I'm not sure how you begin a post about an experience like this so I think I'll start by giving a little background about the epic Fuji-san. A volcano in Japan, it was officially registered as a World Heritage Site in June of 2013. It stands 3776.24m (12,389 ft) high and is the highest peak in Japan. It is considered one of three holy mountains (along with Mt Tate and Mt Haku). More than 200,000 climb to the summit of Fuji each year. The last eruption was in 1707-08 but in 2000/2001 there was increased seismic activity under the volcano, raising concerns about a possible reawakening.
So let's get down to it! We arrived via highway express bus, it dumps you at the 5th station, where everyone starts their ascent. Now that I look back at that I had no idea what I was getting into (thankfully). It was pouring down rain when we got off of the bus so it was a quick dash into one of the shops to get our gear on and everything straightened out, purchase our sticks and can of air, then toward the trail we go (we took the Yoshida trail, after doing some research online this seemed like the best option, it's by no means easy but was said to be the easiest). We left the base of station 5 at 12:30pm knowing that we had to make it to our lodging at station 8 at a decent time to catch some rest before getting up super early to finish the ascent and catch sunrise on the summit.
For the first 50m or so we were happy and laughing, it was a nice gentle walk on a well packed dirt road. We've got this. Then we were smacked with reality (one of the many times on the trail). That changed quickly, the incline started, the footing changed, and well, we were in this.
Starting at station 5, and knowing you have to go to station 8 doesn't sound bad at all, then you see signage indicating that the summit is 6km away, which I calculated in my runners brain to be more than a 5k which is just over 3 miles, again, that didn't seem terrible. I will tell you it takes forever to climb. Forever. When you think you are almost there, you're not. There is signage throughout the hike, it lies. For about an hour and 6 different signs, it said the summit was 3.4km away.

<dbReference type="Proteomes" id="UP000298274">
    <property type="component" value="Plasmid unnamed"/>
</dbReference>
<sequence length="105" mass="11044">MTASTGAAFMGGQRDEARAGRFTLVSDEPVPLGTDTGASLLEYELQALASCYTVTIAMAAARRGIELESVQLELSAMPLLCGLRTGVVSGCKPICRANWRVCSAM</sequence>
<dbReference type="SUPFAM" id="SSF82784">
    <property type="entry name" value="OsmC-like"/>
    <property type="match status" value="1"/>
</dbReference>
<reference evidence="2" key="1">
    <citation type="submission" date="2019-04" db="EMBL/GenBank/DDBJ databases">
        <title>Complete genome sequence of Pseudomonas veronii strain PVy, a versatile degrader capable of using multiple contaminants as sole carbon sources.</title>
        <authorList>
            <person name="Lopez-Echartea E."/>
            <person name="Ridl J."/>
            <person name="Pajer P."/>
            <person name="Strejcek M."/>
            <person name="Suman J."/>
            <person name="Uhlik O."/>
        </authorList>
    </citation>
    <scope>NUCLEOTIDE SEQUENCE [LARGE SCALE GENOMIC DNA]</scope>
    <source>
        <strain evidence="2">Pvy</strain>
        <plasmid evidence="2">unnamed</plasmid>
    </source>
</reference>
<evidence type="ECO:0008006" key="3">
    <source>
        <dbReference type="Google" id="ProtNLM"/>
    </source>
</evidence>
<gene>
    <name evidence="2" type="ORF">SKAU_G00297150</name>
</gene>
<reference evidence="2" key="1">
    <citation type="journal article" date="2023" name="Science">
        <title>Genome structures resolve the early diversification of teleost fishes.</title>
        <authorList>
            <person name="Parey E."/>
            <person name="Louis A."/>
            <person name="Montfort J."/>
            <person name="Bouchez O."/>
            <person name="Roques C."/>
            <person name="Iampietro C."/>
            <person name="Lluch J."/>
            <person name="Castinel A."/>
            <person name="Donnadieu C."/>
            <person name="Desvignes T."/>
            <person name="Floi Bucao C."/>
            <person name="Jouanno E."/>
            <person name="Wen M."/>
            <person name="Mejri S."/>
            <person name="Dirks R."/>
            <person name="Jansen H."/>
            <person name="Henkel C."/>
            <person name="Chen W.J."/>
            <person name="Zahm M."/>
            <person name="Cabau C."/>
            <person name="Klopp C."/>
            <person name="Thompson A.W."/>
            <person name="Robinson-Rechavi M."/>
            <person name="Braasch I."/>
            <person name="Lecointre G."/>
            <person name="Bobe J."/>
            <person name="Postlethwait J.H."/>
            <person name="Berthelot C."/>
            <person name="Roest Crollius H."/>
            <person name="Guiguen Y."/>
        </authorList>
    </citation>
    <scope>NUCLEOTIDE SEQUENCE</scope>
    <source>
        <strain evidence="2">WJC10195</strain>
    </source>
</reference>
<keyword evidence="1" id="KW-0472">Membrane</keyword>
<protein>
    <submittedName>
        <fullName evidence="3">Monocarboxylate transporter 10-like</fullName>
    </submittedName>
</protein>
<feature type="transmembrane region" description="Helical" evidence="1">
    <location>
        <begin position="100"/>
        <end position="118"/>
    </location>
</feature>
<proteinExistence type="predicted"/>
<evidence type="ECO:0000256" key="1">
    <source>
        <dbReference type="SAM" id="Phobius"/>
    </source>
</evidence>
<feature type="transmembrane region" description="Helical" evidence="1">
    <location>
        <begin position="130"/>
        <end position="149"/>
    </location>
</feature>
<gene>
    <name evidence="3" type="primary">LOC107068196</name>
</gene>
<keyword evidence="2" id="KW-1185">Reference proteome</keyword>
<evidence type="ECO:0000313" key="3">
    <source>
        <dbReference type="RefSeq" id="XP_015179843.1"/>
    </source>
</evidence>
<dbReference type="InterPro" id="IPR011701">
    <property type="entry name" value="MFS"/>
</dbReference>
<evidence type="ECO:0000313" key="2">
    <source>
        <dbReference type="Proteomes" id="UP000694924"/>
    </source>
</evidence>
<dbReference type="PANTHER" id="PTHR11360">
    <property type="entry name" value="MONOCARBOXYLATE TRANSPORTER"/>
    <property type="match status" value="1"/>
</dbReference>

The trail is crazy, you'll go from walking in gravely sand to full on rock climbing looking for holds, oh and did I mention it's raining and windy?! At times we were climbing on all 4's. For me altitude sickness kicked in pretty early on, starting with a massive headache, next was shortness of breath (crazy scary feeling like you were suffocating and just simply couldn't get enough air, combine that with the physical activity of climbing and it was really something mentally and physically to get over). I thought that staying at the hut would help acclimate my body and prepare it for the next day, but the headache was back all night and into the next day. I wasn't prepared to bust open the can of air for fear that I'd need it should things really take a turn for the worse. To deal with altitude sickness listen to your body. Take breaks, frequently.
Parts of the hike were so beautiful. The topography changed so drastically through all of it, starting off walking through the forest and losing greenery as you ascend. Sometimes the clouds and fog settle in so thickly that you just can't see anything. Sometimes this is better because you have no idea how much further you have to go.
The distance between station 5 and station 6 is pretty long. Don't miss your stamps. Station 6 is your first stamp (aside from the one your stick came with at station 5), they have a sign on the door that says no stamp if raining, it was raining and we still got our stamp, just open the door, use some basic Japanese courtesies and I'd bet they will be glad to take your yen in exchange for the stamp!
There are multiple station 7's, don't get your hopes up that you're almost at 8 when you see the next station in the distance, I started calling them 7.1, 7.2, 7.3, because we kept hitting station 7. They all have stamps, and one of the station 7's has more than one, I can't remember which but it's the one with the Torii shrine/museum stuff, there's a special torii stamp (sadly we missed this one because it's tucked back and we didn't know about it, only stamp we missed)
Station 7 is also where we were so lucky to have yet another mind F on the trail, this one courtesy of an American. She basically told us that we were nowhere near the top, that it takes forever to get there, and that we were also nowhere near station 8. If I had the energy I might have choked her.
Honestly at this point in the hike it was about going through the motions, convincing my mind to keep pushing...one step in front of the other. It was nice when you would see a station because it gave you motivation to keep going, not seeing a station ahead was a complete mind F. Collecting the stamps helps to soften the blow of what you're doing, it is like a fun Mt Fuji scavenger hunt, if there is such a thing!
We finally got to our 8th station (there are also many of those, conveniently ours was the last of 4...lucky us. I think I nearly died when the man at the first station 8 told me it was another hour and 15 minutes) just before it got dark. By that time we were drenched from sweat and the rain that had been so gracious to join us on the journey. We got checked in, got our meals (they gave us the breakfast bento then too so we could bring it in the morning to the summit or eat it before we left), they indicated that we would need to leave by 3am, we left just after 2:30am and that was actually perfect timing because there was serious hiker backlog on the trail near the summit, causing lots of stopping and slow climbing (good for altitude sickness).